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Model United Nations Comes to WHU
Author:Brandyn Scarbrough  Date:2017-12-01  Clicks:



It is 9:17 and the light murmuring that usually accompanies a Model United Nations conference has begun. The delegates are each preparing their speeches and positions as the moderators at the dais take their seat.

This is just one of the many activities taking place at Wuhan University’s 8th International Exchange Camp. The organizers of the camp have set aside Sunday, the 26th of November, as the day to discuss the influence of youth regarding the Paris Agreement.

According to the brochure booklet given at the welcome table, Model United Nations (MUN for short) is one of the most popular student activities in the world. Usually, conferences are about three days, but this one has been abbreviated to one day, split into a morning and afternoon session, each lasting about two and a half hours.

Today, the country representation is a little slim, consisting of about 30 nations.  Each of the nations are given the opportunity to speak on the floor for about one or two minutes, describing their official position on the issue. Then, the dais (the moderators of the event), allow the delegations to motion for either an unmoderated caucus or a moderated caucus. The former allows members to freely converse with one another and the latter allows delegates to speak on specific subtopics for a predetermined amount of time.

It was clear from the beginning that the United States of America would be the punching bag of the event, the country announcing their desire to withdraw from the agreement this past year. Brazil’s representation was the first to point out the lack of U.S. participation and was soon followed by a few others. Yet, other nations were a little less accusatory with their remarks, simply stating the importance of the climate change issue. Ireland even remarked that if the world does not do something now, we will all eventually become “barbeque”, either by global warming or through nuclear warfare.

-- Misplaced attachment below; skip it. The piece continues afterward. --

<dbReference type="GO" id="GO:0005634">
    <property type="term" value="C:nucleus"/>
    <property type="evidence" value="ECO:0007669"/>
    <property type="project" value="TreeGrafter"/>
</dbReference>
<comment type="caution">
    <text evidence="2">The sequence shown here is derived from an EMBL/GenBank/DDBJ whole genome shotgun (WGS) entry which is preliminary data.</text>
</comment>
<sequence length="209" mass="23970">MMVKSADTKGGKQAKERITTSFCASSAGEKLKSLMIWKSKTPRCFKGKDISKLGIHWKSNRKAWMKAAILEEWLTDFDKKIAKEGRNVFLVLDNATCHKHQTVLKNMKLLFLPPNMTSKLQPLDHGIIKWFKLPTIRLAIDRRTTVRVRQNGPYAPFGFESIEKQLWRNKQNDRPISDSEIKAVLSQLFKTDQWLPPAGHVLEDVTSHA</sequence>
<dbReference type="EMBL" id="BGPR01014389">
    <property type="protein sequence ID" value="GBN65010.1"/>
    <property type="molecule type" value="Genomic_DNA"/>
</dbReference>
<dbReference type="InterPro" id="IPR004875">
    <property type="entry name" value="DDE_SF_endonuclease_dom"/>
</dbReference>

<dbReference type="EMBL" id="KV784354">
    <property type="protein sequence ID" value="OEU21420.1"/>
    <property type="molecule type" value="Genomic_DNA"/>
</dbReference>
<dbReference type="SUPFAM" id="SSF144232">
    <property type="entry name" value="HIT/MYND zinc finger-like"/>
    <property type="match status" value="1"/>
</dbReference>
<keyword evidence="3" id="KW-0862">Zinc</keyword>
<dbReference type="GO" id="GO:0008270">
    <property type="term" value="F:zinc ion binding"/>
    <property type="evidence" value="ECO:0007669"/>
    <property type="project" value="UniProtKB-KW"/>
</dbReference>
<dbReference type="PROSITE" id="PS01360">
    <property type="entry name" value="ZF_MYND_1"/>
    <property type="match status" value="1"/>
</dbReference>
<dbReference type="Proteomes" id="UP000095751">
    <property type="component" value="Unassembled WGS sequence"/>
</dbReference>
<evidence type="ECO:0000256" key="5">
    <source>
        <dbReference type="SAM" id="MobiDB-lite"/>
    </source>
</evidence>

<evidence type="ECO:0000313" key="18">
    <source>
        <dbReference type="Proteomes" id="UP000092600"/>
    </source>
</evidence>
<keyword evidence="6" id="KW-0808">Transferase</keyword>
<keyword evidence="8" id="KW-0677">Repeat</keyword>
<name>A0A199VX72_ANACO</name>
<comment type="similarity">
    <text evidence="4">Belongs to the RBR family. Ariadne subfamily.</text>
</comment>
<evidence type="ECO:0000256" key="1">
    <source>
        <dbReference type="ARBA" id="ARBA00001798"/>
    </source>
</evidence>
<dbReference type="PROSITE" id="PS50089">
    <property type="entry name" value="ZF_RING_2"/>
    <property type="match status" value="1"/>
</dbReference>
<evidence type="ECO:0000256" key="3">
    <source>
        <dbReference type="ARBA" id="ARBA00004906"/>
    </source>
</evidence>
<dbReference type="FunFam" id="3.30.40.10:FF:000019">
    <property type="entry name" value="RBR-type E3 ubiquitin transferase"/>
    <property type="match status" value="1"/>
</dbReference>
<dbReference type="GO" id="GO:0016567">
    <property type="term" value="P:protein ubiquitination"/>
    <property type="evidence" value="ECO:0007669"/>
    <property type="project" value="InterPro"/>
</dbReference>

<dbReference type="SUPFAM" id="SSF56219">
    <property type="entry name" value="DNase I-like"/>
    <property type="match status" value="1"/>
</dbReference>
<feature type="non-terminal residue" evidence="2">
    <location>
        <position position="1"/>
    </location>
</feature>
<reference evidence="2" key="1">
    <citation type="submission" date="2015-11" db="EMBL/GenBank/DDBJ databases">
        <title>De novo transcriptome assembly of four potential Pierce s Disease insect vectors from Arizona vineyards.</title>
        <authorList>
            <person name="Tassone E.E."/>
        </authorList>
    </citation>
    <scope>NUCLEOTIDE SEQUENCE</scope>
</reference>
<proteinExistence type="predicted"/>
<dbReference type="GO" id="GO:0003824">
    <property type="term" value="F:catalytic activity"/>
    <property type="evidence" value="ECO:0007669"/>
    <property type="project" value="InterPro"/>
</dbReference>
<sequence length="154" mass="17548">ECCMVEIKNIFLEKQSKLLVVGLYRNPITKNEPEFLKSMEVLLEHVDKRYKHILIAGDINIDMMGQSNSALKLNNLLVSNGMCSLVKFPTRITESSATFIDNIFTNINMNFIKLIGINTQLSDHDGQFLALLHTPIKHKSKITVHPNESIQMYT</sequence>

While some delegates were critical of the developed nation’s lethargic movement regarding international climate collaborations, the United States took some of the more poignant blows. Yet, the delegate’s response to these remarks were well-poised, often stating that while the United States does still plan to withdraw from the Paris Agreement, it does not intend to stop pursuing its own climate and coalition goals.

Generally, the conference was a series of speeches, unmoderated caucuses, and tea breaks until the time came to vote on the working papers. Working papers are essentially draft resolutions proposed by a coalition of delegations. Usually, there are some initial signatories as well. This vote was on two working papers, one sponsored by France, Germany, and Brazil and another sponsored by Australia and China. The co-sponsoring delegations each approached the podium to present their paper as well as defend it against criticism and questioning.

Unfortunately, both were not passed. This result prompted one delegation, Madagascar, to decry the entire event, questioning the effectiveness and worth of the process. In response, the dais reminded everyone that such an outcome is not uncommon. It is important to remember that the institution of the United Nations is far from a perfect one, but it is also the only official organization where nations attempt to cooperate on important global issues. To have over 100 nations fully agree with one another is a difficult feat, but the United Nation’s existence shows that there is at least some interest in trying to live in harmony with one another. If anything highlights that well, it would be Model United Nations conferences such as this one.


Photo by Taha, edited by Hu Sijia


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